Angela Thokozile Didiza, Minister for Agriculture and Land Reform from the Republic of South Africa, said that more AU members states could adapt and integrate systems and structures at different governmental levels to better manage and allocate land that have worked in other African countries. “It’s important at the government level to ensure that states have land regulatory frameworks that are clear for citizens and investors, administrative systems that support legislation, and other means of support” said Didiza.
This additional support, continued Didiza, can take the form of reforming land registration and title transfer costs in a manner that both allows people to afford these charges but also generates income for the institutions that can be invested in effective land administration and management systems.
The official recording and management of land rights was mentioned as being a crucial component to fight land sector corruption because it lets institutions and individuals take stock of what they have and how valuable their land is. This data can help close policy implementation gaps on the ground and help mobilize resources at the country level.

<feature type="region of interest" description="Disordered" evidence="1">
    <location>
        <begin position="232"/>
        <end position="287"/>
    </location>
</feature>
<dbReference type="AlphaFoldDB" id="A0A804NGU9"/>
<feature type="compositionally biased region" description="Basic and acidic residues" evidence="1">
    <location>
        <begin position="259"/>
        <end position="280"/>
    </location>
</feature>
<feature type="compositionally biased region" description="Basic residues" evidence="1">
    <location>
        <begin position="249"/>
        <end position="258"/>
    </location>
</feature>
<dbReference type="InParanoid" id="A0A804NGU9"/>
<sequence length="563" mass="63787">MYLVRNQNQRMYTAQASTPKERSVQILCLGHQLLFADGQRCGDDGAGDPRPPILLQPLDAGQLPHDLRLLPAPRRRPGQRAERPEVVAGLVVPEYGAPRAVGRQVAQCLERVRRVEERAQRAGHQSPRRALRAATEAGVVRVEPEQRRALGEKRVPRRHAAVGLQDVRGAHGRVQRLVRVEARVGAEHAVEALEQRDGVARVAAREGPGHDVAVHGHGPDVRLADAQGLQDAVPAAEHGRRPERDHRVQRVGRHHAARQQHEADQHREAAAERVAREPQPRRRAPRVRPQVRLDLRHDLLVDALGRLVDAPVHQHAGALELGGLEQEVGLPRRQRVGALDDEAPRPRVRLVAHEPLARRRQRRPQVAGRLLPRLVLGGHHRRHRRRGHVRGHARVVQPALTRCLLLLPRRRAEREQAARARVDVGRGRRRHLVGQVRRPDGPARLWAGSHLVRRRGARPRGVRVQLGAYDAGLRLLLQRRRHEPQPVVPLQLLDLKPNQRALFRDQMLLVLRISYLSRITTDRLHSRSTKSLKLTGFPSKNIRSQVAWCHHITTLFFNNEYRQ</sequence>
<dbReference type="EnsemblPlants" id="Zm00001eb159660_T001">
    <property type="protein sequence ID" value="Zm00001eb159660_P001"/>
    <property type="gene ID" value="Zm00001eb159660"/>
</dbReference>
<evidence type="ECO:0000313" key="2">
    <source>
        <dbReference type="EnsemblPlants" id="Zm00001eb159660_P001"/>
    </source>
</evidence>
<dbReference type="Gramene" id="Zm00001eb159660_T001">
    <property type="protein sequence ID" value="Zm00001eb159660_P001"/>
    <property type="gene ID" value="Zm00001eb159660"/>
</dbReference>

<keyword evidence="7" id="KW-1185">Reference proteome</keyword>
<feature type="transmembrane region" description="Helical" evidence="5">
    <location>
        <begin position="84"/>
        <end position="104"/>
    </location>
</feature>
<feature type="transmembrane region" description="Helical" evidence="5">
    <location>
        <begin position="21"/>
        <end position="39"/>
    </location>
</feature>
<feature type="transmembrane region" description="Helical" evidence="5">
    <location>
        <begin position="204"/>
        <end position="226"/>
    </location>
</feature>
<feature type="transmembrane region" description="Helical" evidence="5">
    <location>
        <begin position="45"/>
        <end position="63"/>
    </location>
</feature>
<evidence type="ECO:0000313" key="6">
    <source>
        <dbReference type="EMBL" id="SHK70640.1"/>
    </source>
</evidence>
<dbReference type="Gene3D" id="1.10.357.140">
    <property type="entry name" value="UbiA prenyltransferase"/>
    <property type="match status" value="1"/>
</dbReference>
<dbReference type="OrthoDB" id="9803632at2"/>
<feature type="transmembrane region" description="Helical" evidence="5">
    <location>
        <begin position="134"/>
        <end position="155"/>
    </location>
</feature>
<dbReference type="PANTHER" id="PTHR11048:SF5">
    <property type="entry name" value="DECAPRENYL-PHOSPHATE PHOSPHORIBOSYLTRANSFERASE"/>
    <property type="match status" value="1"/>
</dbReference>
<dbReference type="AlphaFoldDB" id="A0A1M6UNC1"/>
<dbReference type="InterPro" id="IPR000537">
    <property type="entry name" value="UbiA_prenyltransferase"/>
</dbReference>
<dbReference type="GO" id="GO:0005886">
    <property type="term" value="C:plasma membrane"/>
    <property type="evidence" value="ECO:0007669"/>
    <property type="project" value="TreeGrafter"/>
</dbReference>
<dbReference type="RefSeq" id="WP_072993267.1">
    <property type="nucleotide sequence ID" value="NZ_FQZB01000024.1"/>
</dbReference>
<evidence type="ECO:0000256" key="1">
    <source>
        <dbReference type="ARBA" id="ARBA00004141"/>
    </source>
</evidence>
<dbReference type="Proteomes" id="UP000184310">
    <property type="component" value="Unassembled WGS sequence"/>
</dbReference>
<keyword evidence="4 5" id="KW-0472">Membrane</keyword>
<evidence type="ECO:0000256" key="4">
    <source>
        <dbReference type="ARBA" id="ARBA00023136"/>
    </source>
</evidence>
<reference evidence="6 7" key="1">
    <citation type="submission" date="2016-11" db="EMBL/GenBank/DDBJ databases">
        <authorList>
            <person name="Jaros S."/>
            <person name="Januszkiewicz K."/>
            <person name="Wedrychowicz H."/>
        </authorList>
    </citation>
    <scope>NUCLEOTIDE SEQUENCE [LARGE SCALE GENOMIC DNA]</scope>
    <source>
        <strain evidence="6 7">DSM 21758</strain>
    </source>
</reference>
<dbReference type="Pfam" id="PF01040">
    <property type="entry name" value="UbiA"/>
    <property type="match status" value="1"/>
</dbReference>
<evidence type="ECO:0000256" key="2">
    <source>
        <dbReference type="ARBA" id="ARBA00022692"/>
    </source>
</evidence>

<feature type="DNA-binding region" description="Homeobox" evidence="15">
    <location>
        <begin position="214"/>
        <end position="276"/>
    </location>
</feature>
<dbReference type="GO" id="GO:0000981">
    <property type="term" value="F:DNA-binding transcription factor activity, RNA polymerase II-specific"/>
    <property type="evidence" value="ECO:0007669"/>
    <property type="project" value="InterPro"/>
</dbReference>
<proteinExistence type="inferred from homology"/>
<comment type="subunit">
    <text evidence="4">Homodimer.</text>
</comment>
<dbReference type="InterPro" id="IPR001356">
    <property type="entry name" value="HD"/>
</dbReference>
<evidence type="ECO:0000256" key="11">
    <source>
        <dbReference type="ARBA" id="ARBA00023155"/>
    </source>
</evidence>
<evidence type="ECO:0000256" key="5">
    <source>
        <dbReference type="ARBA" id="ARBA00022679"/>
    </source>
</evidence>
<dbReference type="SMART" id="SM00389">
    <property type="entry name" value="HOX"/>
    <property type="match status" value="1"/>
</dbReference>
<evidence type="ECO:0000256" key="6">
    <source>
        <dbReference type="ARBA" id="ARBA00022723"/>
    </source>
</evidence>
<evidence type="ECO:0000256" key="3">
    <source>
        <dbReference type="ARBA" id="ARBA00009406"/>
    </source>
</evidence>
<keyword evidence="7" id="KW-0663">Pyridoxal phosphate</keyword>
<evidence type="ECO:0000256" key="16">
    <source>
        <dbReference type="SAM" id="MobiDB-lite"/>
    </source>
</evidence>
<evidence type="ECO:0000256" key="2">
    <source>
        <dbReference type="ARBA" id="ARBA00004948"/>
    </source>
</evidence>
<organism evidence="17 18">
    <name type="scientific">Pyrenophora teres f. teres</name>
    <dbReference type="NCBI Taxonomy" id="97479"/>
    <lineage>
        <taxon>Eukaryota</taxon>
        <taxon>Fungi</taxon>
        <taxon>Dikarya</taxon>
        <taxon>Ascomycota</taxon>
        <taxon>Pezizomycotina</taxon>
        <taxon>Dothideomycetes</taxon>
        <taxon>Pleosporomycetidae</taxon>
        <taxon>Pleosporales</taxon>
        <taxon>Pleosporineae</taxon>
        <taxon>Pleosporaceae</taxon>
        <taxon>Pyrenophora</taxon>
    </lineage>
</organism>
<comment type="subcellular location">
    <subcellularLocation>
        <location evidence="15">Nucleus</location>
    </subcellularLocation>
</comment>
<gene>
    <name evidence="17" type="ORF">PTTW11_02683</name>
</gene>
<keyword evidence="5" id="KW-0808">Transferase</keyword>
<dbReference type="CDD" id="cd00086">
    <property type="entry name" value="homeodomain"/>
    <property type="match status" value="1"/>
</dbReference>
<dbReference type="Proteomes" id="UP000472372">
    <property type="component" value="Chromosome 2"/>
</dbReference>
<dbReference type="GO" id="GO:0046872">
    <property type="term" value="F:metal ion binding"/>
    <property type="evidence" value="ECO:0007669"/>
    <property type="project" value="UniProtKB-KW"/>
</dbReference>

Many of the tools and processes that can strengthen land governance and financing are digital. In an ever increasing digital world where land governance challenges are also changing, Moha El-Ayachi, Coordinator for the North African Node for the Network of Excellence on Land Governance in Africa (NELGA), said that “Africa has taken up the challenge by implementing an attractive strategy known as strengthening capacities of African Union Institutions”. This has been achieved by strengthening advisory capacities of AU institutions, developing training and education capacities, and enhancing research capacities via NELGA (see link below for featured article on NELGA).